1. select a.TicketID
  2.        , a.DriverName
  3.        , a.TicketDate
  4.        , a.TicketAmount
  5.        , count(b.DriverName)
  6.     from #SpeedingTickets a
  7.     inner join #SpeedingTickets b
  8.     on a.DriverName = b.DriverName
  9.        and a.TicketDate <= b.TicketDate
  10.     group by a.TicketID
  11.        , a.DriverName
  12.        , a.TicketDate
  13.        , a.TicketAmount
  14.     order by count(b.DriverName) asc

You will notice that the most recent tickets will have the lowest count of DriverName on the right side of the join. This is because each DriverName on the left side is matched to only rows on the right side with a date equaling or exceeding that of the row in question. So ordering by count(b.DriverName) asc is equivalent to ordering by a.TicketName desc. Now that we know this, an easy way to filter for the top 3 per driver becomes apparent. Enter the HAVING clause:

  1. select a.TicketID
  2.        , a.DriverName
  3.        , a.TicketDate
  4.        , a.TicketAmount
  5.     from #SpeedingTickets a
  6.     inner join #SpeedingTickets b
  7.     on a.DriverName = b.DriverName
  8.        and a.TicketDate <= b.TicketDate
  9.     group by a.TicketID
  10.        , a.DriverName
  11.        , a.TicketDate
  12.        , a.TicketAmount
  13.     having count(b.DriverName) <= 3
  14.     order by a.DriverName, a.TicketDate desc

We have removed the count from our columns selected, because we don't really care about that. All that we care about is the 3 most recent dates. This is accomplished by adding the having clause. We can easily adjust this to be TOP 1, TOP 5, or top 50 simply by changing our having clause.

We can also use the same approach to get the first 3 tickets a driver received, by changing our join condition:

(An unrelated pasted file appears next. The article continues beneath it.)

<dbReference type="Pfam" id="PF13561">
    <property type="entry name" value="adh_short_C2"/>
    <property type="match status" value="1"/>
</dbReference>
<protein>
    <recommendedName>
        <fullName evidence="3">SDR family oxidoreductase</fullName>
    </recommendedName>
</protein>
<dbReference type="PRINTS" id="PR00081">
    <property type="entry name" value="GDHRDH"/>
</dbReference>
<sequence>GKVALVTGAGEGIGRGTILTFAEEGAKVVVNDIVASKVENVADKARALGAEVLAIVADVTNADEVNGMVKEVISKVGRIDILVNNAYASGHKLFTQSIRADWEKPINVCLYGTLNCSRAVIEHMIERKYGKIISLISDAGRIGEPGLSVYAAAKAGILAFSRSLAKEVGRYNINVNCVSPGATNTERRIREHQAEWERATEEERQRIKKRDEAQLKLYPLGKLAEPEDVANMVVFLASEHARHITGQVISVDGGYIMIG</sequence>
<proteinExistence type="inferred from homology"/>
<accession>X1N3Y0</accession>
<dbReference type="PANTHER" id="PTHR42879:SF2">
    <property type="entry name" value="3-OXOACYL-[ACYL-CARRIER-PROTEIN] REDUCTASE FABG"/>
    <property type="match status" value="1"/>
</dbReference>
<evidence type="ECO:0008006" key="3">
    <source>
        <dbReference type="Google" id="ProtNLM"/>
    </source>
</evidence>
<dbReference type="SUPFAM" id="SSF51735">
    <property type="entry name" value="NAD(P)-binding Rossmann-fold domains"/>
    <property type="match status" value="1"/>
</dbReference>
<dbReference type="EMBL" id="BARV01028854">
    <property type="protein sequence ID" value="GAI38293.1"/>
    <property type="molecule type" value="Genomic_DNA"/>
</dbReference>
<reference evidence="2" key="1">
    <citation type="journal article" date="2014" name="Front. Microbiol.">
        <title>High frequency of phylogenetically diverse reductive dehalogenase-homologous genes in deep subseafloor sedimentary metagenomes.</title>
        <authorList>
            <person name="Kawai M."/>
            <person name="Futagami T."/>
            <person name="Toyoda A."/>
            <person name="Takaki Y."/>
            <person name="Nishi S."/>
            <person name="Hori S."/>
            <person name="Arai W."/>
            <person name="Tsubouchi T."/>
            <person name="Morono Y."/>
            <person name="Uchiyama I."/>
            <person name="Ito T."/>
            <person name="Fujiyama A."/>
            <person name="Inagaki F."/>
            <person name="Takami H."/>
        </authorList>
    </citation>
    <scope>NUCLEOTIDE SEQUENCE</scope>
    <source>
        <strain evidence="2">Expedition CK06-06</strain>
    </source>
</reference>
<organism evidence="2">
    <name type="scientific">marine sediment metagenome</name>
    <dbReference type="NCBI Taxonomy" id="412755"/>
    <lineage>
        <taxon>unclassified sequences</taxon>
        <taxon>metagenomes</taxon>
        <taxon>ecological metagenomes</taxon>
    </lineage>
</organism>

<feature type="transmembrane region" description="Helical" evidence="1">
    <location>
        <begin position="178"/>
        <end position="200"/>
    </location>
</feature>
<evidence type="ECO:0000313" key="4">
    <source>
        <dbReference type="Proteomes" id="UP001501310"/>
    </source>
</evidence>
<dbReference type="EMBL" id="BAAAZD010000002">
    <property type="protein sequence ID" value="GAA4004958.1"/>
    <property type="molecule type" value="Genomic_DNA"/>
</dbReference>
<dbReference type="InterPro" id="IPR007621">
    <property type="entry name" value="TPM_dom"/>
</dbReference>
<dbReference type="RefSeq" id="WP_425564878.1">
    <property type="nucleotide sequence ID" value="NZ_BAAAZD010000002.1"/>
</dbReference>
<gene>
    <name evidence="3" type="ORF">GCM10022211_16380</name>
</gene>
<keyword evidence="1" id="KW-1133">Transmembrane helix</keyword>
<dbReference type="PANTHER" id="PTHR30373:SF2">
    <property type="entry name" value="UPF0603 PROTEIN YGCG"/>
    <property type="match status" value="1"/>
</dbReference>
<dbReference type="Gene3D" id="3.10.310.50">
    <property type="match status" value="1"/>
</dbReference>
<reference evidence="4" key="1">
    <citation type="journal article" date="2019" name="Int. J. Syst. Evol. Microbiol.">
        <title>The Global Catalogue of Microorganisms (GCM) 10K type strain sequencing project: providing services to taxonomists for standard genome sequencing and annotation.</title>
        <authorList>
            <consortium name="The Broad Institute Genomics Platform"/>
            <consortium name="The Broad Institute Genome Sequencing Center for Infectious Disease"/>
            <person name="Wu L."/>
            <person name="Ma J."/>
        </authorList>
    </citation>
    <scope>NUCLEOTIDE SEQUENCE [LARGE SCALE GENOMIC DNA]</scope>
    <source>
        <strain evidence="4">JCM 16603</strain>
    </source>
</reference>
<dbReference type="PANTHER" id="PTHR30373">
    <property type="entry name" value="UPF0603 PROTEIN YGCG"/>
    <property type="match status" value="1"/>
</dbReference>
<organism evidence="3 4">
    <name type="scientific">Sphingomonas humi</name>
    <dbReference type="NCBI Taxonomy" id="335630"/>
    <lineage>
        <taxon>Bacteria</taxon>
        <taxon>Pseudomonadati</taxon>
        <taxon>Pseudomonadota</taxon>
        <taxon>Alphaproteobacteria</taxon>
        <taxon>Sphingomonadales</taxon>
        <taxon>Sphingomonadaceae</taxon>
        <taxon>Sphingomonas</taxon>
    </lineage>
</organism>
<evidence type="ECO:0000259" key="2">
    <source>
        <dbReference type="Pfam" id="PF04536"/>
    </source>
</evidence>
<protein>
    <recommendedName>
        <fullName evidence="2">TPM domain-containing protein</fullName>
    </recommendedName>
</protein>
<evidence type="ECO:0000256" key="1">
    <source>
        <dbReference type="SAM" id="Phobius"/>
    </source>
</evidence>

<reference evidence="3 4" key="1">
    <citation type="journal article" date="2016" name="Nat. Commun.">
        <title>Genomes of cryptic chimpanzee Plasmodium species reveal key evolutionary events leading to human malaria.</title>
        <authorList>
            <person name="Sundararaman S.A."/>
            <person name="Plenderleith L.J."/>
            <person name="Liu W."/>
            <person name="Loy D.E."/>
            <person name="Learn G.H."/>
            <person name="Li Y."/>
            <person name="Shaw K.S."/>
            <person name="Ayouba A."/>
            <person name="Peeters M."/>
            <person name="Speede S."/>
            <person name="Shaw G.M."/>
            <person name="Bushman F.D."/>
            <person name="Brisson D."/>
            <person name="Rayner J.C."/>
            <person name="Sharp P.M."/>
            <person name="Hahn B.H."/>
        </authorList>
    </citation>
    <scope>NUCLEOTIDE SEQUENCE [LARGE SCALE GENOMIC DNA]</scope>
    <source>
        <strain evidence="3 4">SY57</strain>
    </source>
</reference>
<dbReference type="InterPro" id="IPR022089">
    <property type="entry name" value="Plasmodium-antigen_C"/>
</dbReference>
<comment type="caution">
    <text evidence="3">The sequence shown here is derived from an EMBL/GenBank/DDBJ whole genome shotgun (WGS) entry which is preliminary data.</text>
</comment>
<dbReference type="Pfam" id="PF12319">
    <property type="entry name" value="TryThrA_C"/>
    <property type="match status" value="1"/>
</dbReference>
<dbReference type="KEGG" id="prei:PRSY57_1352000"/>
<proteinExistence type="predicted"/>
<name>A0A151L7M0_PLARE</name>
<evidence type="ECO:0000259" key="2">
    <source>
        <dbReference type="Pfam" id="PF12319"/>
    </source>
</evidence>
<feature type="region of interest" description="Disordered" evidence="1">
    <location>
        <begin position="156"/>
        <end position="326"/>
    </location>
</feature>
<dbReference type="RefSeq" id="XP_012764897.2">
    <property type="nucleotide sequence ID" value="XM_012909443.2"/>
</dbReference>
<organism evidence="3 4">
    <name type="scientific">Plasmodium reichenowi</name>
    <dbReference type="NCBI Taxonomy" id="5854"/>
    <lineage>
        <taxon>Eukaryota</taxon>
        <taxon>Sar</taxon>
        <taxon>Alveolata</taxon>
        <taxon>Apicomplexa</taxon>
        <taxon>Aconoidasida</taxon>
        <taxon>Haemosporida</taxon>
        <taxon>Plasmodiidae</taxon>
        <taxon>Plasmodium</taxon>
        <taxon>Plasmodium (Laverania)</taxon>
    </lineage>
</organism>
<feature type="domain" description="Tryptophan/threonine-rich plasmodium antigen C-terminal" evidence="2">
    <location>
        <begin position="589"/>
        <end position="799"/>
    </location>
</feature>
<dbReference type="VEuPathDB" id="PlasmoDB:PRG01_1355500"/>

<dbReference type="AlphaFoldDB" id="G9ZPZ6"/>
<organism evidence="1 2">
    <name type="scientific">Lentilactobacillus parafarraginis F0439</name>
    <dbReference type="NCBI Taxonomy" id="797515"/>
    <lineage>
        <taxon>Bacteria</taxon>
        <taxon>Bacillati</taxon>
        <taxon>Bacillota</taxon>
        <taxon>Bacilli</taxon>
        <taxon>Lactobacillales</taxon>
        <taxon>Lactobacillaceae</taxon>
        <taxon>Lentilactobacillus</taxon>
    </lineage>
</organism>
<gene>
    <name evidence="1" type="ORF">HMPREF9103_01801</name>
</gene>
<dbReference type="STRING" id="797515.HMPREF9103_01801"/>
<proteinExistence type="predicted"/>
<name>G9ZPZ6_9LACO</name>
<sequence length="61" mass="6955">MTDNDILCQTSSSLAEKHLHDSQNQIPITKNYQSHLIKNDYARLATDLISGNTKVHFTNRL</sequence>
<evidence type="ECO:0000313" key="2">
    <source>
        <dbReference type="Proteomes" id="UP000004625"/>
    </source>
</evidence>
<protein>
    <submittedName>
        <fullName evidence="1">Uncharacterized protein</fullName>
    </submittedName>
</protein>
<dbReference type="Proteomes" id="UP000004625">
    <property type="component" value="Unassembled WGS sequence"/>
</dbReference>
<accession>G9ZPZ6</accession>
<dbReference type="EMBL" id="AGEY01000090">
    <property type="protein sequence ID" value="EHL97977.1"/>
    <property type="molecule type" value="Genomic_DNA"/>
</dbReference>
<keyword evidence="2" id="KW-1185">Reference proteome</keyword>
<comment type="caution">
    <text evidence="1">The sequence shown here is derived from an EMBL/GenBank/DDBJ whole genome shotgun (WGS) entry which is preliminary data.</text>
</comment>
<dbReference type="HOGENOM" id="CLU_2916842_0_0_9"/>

1. select a.TicketID
  2.        , a.DriverName
  3.        , a.TicketDate
  4.        , a.TicketAmount
  5.     from #SpeedingTickets a
  6.     inner join #SpeedingTickets b
  7.     on a.DriverName = b.DriverName
  8.        and a.TicketDate >= b.TicketDate
  9.     group by a.TicketID
  10.        , a.DriverName
  11.        , a.TicketDate
  12.        , a.TicketAmount
  13.     having count(b.DriverName) <= 3
  14.     order by a.DriverName, a.TicketDate

And this will also work for other kinds of values, not just dates. Imagine you want the 3 most expensive tickets for each driver:

  1. select a.TicketID
  2.        , a.DriverName
  3.        , a.TicketDate
  4.        , a.TicketAmount
  5.     from #SpeedingTickets a
  6.     inner join #SpeedingTickets b
  7.     on a.DriverName = b.DriverName
  8.        and a.TicketAmount <= b.TicketAmount
  9.     group by a.TicketID
  10.        , a.DriverName
  11.        , a.TicketDate
  12.        , a.TicketAmount
  13.     having count(b.DriverName) <= 3
  14.     order by a.DriverName, a.TicketAmount desc

I hope that this leaves anyone who reads it with a good grasp of how to obtain multiple TOP N datasets. I have had to use this technique many times, and it has always worked well for me. With SQL 2005's new ROW_NUMBER feature we get a new way to do this, I will write a similar post about that shortly.

For a SQL 2005 (and presumably later) technique, see How Can I Select Multiple TOP N Data Sets With SQL Server 2005?


Contributed By: AlexCuse

86 Rating: 2.5/5 (52 votes cast)